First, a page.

Saturday, 15 February 2014
Columbus KL (Hyatt Regency Chicago)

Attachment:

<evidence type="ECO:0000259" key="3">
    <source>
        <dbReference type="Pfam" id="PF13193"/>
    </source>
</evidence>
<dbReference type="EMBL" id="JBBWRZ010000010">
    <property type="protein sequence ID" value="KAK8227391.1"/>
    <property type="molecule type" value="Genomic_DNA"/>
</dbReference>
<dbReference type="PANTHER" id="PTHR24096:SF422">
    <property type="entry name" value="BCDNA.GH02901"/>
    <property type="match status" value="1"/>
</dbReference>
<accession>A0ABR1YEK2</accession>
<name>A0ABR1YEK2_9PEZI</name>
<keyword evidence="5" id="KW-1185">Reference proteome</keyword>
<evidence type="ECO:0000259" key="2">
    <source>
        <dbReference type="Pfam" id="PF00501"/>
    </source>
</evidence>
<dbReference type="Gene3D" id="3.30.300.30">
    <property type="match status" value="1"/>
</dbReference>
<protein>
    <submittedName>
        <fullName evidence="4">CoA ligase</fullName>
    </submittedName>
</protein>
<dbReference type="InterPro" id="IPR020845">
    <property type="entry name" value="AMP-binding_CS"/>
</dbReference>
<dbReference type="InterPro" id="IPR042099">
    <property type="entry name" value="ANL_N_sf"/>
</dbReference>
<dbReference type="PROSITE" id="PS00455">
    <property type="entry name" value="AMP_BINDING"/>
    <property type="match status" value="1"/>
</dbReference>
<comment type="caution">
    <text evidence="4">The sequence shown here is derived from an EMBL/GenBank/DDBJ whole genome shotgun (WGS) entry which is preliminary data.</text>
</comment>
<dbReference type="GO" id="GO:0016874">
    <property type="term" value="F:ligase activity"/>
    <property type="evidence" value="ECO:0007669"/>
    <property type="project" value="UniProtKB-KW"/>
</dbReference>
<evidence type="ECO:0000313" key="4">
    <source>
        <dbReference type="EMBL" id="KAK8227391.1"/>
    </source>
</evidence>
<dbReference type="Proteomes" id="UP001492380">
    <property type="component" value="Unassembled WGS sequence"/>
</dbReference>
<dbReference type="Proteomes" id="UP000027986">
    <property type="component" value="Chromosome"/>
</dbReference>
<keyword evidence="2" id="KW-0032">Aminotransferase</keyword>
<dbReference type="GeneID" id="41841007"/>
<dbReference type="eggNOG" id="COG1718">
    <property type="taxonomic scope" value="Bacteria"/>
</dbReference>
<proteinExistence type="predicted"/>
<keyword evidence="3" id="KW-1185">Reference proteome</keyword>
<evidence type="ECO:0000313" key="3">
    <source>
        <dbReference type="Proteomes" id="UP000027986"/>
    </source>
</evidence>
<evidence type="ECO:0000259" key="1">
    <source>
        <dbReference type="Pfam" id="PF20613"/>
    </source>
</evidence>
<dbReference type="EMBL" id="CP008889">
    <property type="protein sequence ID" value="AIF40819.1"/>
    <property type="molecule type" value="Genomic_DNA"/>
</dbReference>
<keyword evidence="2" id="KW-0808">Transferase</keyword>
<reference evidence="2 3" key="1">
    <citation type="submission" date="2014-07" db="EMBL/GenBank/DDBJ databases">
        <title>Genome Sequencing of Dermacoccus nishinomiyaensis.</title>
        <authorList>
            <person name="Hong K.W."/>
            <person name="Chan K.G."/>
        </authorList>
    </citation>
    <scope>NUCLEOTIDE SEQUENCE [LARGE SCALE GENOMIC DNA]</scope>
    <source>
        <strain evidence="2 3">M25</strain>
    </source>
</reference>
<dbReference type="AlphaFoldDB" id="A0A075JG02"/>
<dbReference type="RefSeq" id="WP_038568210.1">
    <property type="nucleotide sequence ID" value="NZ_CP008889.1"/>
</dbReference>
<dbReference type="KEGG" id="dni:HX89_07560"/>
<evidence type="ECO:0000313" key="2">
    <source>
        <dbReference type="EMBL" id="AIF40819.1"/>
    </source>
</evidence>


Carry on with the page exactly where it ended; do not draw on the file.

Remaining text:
Innovative thinking in STEM requires conceptualizing phenomena as systems of relations that can be connected, compared, and manipulated to generate novel inferences. Analogy is a key cognitive underpinning of these processes, so teaching children to reason analogically is crucial to quality STEM education. U.S. math teachers use analogies less effectively than in higher achieving countries, but experiments suggest practicable ways gesture and visual representations can improve STEM instruction.